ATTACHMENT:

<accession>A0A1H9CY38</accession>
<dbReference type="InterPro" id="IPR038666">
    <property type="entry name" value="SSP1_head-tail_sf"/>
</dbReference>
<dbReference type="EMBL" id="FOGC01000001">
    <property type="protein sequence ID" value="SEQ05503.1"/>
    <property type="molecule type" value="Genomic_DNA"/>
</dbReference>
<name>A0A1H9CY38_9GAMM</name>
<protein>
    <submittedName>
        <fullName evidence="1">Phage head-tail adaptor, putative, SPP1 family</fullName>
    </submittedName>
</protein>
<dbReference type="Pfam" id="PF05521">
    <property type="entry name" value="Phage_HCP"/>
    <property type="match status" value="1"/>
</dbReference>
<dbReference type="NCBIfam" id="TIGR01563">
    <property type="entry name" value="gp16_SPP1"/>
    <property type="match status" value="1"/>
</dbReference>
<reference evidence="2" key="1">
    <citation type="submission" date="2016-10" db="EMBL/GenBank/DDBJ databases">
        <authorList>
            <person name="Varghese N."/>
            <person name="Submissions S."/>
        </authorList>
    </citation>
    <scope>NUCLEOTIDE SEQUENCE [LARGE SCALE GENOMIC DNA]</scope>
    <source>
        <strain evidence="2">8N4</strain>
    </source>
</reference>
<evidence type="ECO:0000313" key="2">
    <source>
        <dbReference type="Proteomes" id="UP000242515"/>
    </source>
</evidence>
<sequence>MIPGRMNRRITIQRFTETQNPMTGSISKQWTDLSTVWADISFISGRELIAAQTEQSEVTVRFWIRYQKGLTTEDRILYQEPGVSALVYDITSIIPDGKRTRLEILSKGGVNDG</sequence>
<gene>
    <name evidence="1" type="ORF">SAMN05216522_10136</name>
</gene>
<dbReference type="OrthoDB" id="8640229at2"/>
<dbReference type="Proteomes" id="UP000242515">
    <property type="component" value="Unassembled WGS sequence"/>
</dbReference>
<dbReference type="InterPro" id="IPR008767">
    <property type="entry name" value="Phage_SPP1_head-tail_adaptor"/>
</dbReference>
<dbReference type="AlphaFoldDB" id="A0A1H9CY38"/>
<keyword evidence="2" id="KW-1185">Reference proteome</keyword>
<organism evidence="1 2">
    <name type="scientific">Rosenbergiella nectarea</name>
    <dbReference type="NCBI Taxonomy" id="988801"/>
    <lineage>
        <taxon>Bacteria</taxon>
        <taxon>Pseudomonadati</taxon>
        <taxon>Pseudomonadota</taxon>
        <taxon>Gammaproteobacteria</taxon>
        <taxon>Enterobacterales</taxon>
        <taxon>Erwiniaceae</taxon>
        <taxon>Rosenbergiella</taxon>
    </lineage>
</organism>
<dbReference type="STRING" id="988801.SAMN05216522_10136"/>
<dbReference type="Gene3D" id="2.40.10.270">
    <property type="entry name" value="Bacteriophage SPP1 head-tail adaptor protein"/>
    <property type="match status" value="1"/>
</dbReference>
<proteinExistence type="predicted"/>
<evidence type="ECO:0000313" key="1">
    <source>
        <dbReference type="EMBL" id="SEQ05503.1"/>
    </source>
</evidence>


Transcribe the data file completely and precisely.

<accession>A0A1H9CY38</accession>
<dbReference type="InterPro" id="IPR038666">
    <property type="entry name" value="SSP1_head-tail_sf"/>
</dbReference>
<dbReference type="EMBL" id="FOGC01000001">
    <property type="protein sequence ID" value="SEQ05503.1"/>
    <property type="molecule type" value="Genomic_DNA"/>
</dbReference>
<name>A0A1H9CY38_9GAMM</name>
<protein>
    <submittedName>
        <fullName evidence="1">Phage head-tail adaptor, putative, SPP1 family</fullName>
    </submittedName>
</protein>
<dbReference type="Pfam" id="PF05521">
    <property type="entry name" value="Phage_HCP"/>
    <property type="match status" value="1"/>
</dbReference>
<dbReference type="NCBIfam" id="TIGR01563">
    <property type="entry name" value="gp16_SPP1"/>
    <property type="match status" value="1"/>
</dbReference>
<reference evidence="2" key="1">
    <citation type="submission" date="2016-10" db="EMBL/GenBank/DDBJ databases">
        <authorList>
            <person name="Varghese N."/>
            <person name="Submissions S."/>
        </authorList>
    </citation>
    <scope>NUCLEOTIDE SEQUENCE [LARGE SCALE GENOMIC DNA]</scope>
    <source>
        <strain evidence="2">8N4</strain>
    </source>
</reference>
<evidence type="ECO:0000313" key="2">
    <source>
        <dbReference type="Proteomes" id="UP000242515"/>
    </source>
</evidence>
<sequence>MIPGRMNRRITIQRFTETQNPMTGSISKQWTDLSTVWADISFISGRELIAAQTEQSEVTVRFWIRYQKGLTTEDRILYQEPGVSALVYDITSIIPDGKRTRLEILSKGGVNDG</sequence>
<gene>
    <name evidence="1" type="ORF">SAMN05216522_10136</name>
</gene>
<dbReference type="OrthoDB" id="8640229at2"/>
<dbReference type="Proteomes" id="UP000242515">
    <property type="component" value="Unassembled WGS sequence"/>
</dbReference>
<dbReference type="InterPro" id="IPR008767">
    <property type="entry name" value="Phage_SPP1_head-tail_adaptor"/>
</dbReference>
<dbReference type="AlphaFoldDB" id="A0A1H9CY38"/>
<keyword evidence="2" id="KW-1185">Reference proteome</keyword>
<organism evidence="1 2">
    <name type="scientific">Rosenbergiella nectarea</name>
    <dbReference type="NCBI Taxonomy" id="988801"/>
    <lineage>
        <taxon>Bacteria</taxon>
        <taxon>Pseudomonadati</taxon>
        <taxon>Pseudomonadota</taxon>
        <taxon>Gammaproteobacteria</taxon>
        <taxon>Enterobacterales</taxon>
        <taxon>Erwiniaceae</taxon>
        <taxon>Rosenbergiella</taxon>
    </lineage>
</organism>
<dbReference type="STRING" id="988801.SAMN05216522_10136"/>
<dbReference type="Gene3D" id="2.40.10.270">
    <property type="entry name" value="Bacteriophage SPP1 head-tail adaptor protein"/>
    <property type="match status" value="1"/>
</dbReference>
<proteinExistence type="predicted"/>
<evidence type="ECO:0000313" key="1">
    <source>
        <dbReference type="EMBL" id="SEQ05503.1"/>
    </source>
</evidence>